We are all sinners and saints

If someone stood up today and stated that everyone in this church was a sinner, you probably would not have much of a problem with the truth in the statement. We know that temptation follows us through all our days, we are aware of Satan’s eternal mission to lure us over to his side. We are also aware that the flesh is weak and we struggle with the good that is in us and our base, more primitive instincts. Our kids struggle all the time with this, when we have to pursued them that hitting the person who is aggravating them at school is not the correct answer and not the “Christian” thing to do.

So without much debate, we can agree that we are all sinners. It is a part of us.

What if someone stood in this place today and told you that ALL of you in this Parish today are saints?

Would you be stunned? Would you deny it? Would you feel strange that someone used the word Saint in connection with your name?

The word "saint" literally means "holy," and, in the New Testament, "saint" referred to all who believed in Jesus Christ and followed his teachings. St. Paul often addressed his epistles to "the saints" of a particular city (see, for instance, Ephesians 1:1 and 2 Corinthians 1:1), and the Acts of the Apostles talks about St. Peter going to visit the saints in Lydda (Acts 9:2). The assumption was that those who followed Christ had been so transformed that they were now different from other men and women and, thus, should be considered holy.

Early on in Christianity, no one knows exactly when, the meaning of the word began to change. As Christianity spread, it became clear that some Christians lived lives of extraordinary, or heroic, virtue.

The word "saint" thus became more narrowly applied to such people, who were venerated after their deaths as saints, usually by the members of their local church or the Christians in the region where they lived, because they were familiar with their good deeds. Eventually, the Catholic Church created a process, called "canonization," through which such venerable people could be recognized as saints by all Christians everywhere.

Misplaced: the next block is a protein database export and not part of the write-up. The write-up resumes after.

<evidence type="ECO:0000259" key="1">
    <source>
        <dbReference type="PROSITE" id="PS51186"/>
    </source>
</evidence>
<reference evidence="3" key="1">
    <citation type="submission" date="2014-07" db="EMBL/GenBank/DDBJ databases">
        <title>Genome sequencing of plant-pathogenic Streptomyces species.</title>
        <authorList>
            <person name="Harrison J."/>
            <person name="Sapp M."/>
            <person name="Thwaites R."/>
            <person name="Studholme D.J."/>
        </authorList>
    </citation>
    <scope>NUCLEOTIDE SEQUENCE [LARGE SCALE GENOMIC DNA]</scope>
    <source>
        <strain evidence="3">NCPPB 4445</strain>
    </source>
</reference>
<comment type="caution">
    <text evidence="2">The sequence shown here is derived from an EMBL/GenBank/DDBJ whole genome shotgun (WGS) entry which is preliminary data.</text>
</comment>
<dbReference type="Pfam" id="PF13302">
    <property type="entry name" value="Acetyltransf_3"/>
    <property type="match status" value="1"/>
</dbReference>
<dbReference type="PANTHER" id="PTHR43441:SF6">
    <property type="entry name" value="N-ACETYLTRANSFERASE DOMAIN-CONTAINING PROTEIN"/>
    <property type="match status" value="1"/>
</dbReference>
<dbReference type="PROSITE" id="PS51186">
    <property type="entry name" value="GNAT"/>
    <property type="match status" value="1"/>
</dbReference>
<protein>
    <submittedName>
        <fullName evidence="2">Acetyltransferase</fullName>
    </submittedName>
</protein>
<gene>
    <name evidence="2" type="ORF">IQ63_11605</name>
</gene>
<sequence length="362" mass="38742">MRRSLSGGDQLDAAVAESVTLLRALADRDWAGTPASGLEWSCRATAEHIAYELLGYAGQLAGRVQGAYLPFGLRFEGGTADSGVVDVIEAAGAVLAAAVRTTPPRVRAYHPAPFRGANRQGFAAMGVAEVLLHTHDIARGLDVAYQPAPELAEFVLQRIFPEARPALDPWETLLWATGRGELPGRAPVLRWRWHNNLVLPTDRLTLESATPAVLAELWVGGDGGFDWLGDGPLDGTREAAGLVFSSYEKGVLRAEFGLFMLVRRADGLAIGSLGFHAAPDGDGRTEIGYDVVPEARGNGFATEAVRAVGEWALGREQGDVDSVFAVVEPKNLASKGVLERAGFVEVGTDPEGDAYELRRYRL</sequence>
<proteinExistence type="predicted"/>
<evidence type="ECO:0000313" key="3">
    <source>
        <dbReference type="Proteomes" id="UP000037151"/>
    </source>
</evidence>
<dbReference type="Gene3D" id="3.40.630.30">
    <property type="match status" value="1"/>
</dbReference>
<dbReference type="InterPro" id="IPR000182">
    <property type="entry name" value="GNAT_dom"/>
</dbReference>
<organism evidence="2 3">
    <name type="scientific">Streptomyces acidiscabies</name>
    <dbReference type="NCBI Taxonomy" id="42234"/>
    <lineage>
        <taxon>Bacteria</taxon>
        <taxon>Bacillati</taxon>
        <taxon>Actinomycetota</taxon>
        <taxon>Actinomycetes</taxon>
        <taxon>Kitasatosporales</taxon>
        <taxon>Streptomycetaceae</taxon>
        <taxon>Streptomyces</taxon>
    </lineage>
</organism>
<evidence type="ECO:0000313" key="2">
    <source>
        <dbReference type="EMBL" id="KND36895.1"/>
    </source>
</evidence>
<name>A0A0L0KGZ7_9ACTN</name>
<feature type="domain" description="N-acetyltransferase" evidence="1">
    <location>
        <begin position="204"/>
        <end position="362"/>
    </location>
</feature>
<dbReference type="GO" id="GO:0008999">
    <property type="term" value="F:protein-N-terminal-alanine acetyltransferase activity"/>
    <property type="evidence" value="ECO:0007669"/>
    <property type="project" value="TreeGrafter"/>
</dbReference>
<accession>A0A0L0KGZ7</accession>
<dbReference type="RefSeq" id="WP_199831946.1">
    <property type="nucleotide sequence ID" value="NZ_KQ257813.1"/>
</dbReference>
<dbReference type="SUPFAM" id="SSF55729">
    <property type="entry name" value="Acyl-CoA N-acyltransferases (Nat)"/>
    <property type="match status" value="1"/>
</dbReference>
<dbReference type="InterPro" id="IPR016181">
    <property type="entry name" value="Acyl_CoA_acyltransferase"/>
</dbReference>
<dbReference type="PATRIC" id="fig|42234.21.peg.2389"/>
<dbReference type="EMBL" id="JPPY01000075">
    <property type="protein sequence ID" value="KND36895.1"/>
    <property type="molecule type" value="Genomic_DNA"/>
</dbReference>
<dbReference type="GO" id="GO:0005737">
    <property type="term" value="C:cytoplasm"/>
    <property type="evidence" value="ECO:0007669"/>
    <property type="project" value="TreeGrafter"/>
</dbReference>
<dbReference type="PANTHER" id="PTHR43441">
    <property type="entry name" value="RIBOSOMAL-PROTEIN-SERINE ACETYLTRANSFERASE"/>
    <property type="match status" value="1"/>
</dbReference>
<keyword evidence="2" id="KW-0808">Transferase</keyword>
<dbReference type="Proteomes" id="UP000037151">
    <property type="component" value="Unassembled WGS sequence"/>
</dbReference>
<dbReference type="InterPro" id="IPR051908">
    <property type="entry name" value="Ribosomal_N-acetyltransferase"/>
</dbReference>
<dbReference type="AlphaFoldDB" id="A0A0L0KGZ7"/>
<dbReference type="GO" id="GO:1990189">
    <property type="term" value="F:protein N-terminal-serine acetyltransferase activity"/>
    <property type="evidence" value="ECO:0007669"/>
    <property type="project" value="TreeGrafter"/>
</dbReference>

Most of the saints whom we refer to by that title have gone through this process of canonization. Others, such as St. Peter and St. Paul, received the title through acclamation, or the universal recognition of their holiness.

Catholics believe that both types of saints (canonized and acclaimed) are already in Heaven, which is why one of the requirements for the canonization process is proof of miracles performed by the possible saint after his death. Canonized saints can be venerated anywhere and prayed to publicly, and their lives are held up to Christians still struggling here on earth as examples to be imitated.

The Communion of Saints

Like all Christians, Catholics believe in life after death. Those who have lived good lives and died in the faith of Christ will, as the Bible tells us, share in his resurrection.
While we live together on earth as Christians, we are in communion, or unity, with one another. But that communion doesn’t end when one of us dies. We believe that Christians in heaven, the saints, remain in communion with those of us on earth.

So, just as we might ask a friend or family member to pray for us, we can approach a saint with our prayers too.

So as we approach ALL Saints Day and All Souls Day, lets remember that when we pray to or with the Saints, we are praying for help from a friend. We do not worship them. True worship belongs to the true God and the Trinity alone. We can petition help on behalf of those departed, to help them attain the perfection of the soul that will allow their ascension into Heaven or for needs we may have in our own lives.

Just like we would do in this community of Christ followers. Or should I say “in this community of Saints?”